Philips Park Cemetery is adjacent to Philips Park, on the northern side of the River Medlock which separates them. Like Philips Park, it has been listed by English Heritage as a grade II site on the Register of Parks and Gardens of Special Historic Interest in England – it was added to the register in July 2002, one year after its neighbour.
Philips Park Cemetery was Manchester’s first municipal public cemetery when it opened in 1866, though work was in fact not completed on its grounds and structures until the following year. Manchester Corporation had held an open competition in 1863 for the design of a cemetery to the north of the River Medlock; from forty entries submitted, Manchester architects Paull and Ayliffe’s designs for the buildings and William Gay of Bradford’s designs for the grounds were chosen. Manchester Corporation recruited unemployed cotton mill workers to carry out the laying out and planting work.
The site was divided into separate areas for different denominations, with the largest portion (8 hectares) at the western end, nearest to town and the main entrance, for the Church of England. Dissenters, or non-conformists, had the 5.5 hectare centre portion, and Roman Catholics a 3 hectare portion at the eastern end. Each portion had its own mortuary chapel, all built in the gothic revival style but to different designs. A fourth mortuary chapel and burial area, for Jews, was later added. Of the four mortuary chapels, only the Anglican chapel now remains.
The bodies laid to rest in Manchester’s first municipal public cemetery did not all rest easily. Early in the cemetery’s history, in the summer of 1872, torrential rains caused floods that disinterred many bodies, carrying them along the river. In response to the flooding, work began on the red terracotta-brick channel, which has since carried the river between the park and adjoining cemetery.
In addition to the listed status of the cemetery itself, four of Paull and Ayliffe’s original gothic revival-style structures are listed as grade II monuments: the gates and piers of the main entrance at the junction of Alan Turing Way and Briscoe Lane, the cemetery office and lodge to the north of the main entrance, and the Anglican mortuary chapel which is sited on high ground 190m north-east of the main entrance.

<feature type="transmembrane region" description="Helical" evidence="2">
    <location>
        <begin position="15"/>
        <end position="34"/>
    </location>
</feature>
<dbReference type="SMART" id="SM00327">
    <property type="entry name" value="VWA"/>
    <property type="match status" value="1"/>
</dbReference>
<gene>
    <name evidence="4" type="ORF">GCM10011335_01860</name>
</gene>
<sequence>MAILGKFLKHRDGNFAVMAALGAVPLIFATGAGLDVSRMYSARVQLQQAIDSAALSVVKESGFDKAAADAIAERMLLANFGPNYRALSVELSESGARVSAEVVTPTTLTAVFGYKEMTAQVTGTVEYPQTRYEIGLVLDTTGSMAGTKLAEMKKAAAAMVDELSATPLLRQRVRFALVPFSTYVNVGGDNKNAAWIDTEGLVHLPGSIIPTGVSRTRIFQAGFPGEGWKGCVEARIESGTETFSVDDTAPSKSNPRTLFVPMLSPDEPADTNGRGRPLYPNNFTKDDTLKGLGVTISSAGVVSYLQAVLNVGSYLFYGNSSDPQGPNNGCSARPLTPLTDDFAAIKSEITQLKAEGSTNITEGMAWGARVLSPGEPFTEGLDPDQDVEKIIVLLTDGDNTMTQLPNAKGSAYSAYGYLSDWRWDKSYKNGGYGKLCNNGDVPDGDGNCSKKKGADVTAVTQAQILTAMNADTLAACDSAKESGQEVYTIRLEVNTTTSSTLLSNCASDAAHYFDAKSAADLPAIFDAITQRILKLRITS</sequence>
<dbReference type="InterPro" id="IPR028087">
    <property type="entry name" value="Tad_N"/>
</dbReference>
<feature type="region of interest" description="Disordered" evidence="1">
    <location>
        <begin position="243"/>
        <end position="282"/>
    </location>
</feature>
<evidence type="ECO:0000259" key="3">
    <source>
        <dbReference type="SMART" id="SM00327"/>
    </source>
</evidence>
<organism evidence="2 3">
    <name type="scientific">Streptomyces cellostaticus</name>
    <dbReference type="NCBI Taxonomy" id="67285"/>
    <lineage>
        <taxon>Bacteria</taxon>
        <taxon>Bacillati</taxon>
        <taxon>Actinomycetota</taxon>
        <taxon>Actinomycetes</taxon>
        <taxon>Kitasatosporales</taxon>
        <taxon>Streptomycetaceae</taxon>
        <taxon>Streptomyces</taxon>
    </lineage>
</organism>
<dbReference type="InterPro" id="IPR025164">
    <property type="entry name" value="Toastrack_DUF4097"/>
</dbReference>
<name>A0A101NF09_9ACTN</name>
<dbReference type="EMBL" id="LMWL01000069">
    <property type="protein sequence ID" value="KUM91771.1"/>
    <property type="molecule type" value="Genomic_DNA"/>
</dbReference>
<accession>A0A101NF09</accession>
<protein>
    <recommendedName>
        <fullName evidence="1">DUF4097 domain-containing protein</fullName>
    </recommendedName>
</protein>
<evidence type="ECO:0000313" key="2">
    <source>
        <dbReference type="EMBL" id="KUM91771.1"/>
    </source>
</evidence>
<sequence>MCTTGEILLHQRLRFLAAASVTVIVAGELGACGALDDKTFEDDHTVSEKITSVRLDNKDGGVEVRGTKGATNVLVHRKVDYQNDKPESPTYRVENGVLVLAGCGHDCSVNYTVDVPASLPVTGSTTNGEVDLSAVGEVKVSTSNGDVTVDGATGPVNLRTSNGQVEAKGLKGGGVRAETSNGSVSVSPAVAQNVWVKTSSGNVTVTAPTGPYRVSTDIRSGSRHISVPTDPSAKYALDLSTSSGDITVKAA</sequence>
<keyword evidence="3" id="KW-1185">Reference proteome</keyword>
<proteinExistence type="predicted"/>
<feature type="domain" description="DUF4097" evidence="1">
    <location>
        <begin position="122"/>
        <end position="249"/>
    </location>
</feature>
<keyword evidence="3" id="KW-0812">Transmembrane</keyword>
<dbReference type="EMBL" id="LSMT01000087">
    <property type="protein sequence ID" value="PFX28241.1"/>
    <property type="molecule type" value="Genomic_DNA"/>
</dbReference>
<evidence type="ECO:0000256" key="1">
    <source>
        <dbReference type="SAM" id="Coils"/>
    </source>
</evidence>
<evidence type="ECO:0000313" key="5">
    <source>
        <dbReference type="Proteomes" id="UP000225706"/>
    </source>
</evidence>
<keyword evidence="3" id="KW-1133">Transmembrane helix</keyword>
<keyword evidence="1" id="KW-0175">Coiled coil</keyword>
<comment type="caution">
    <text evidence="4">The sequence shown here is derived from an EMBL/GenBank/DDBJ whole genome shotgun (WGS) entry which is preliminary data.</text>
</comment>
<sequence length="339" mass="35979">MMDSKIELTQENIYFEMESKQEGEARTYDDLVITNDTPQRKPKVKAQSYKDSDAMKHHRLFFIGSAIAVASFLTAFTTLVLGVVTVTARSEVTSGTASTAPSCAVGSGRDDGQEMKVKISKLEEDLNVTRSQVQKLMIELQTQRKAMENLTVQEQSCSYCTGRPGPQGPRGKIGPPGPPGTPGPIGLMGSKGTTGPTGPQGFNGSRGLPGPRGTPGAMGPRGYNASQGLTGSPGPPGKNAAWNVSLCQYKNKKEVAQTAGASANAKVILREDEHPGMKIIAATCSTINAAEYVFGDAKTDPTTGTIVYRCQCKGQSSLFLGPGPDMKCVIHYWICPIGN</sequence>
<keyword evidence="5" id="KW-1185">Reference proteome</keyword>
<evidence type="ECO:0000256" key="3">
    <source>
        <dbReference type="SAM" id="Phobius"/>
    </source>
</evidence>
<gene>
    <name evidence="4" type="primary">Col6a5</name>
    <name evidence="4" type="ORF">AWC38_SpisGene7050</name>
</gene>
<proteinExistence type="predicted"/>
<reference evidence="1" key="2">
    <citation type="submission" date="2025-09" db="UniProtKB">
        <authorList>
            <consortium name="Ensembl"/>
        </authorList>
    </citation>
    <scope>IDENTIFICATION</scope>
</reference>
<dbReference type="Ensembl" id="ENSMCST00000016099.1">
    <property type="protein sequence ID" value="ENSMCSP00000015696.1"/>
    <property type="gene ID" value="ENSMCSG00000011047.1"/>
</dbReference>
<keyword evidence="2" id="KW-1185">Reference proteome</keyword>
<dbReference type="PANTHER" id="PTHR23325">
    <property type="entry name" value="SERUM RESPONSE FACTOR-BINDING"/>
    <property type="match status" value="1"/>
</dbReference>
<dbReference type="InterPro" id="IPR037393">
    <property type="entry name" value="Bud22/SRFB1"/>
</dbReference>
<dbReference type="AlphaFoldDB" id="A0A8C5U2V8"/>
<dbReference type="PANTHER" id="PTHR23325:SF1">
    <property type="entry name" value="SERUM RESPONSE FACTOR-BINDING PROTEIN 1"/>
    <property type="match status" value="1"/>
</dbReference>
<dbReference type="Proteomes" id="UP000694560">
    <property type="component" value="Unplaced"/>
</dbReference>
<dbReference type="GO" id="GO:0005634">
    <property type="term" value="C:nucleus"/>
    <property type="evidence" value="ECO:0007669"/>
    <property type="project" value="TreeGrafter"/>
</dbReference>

The cemetery also contains a number of graves of historic interest, have a look at the famous graves section. These include two survivors of the 1854 Charge of the Light Brigade in the Crimean War, a soldier who received the Victoria Cross for bravery at the battle of Rorke’s Drift in 1879 (famously dramatised in the 1964 film ‘Zulu’), and a family who perished during the 1915 sinking of the liner Lusitania, an act that would contribute to the United States’ decision to enter the First World War.
The main pedestrian entrance to Philips Park Cemetery is at its western end, at the junction of Alan Turing Way and Briscoe Lane. There is also a pedestrian footbridge crossing the Medlock from the north east of Philips Park. There are vehicle entrances to the north on Riverpark Road.
The cemetery opens for visitors from 9am on weekdays and from 10am on Saturday, Sunday, Good Friday, Easter Monday, Bank Holidays, Christmas Day, Boxing Day and on any other public holiday when the cemetery is closed for interments. The cemetery closes at different times depending on the season: for more information visit the Manchester City Council website.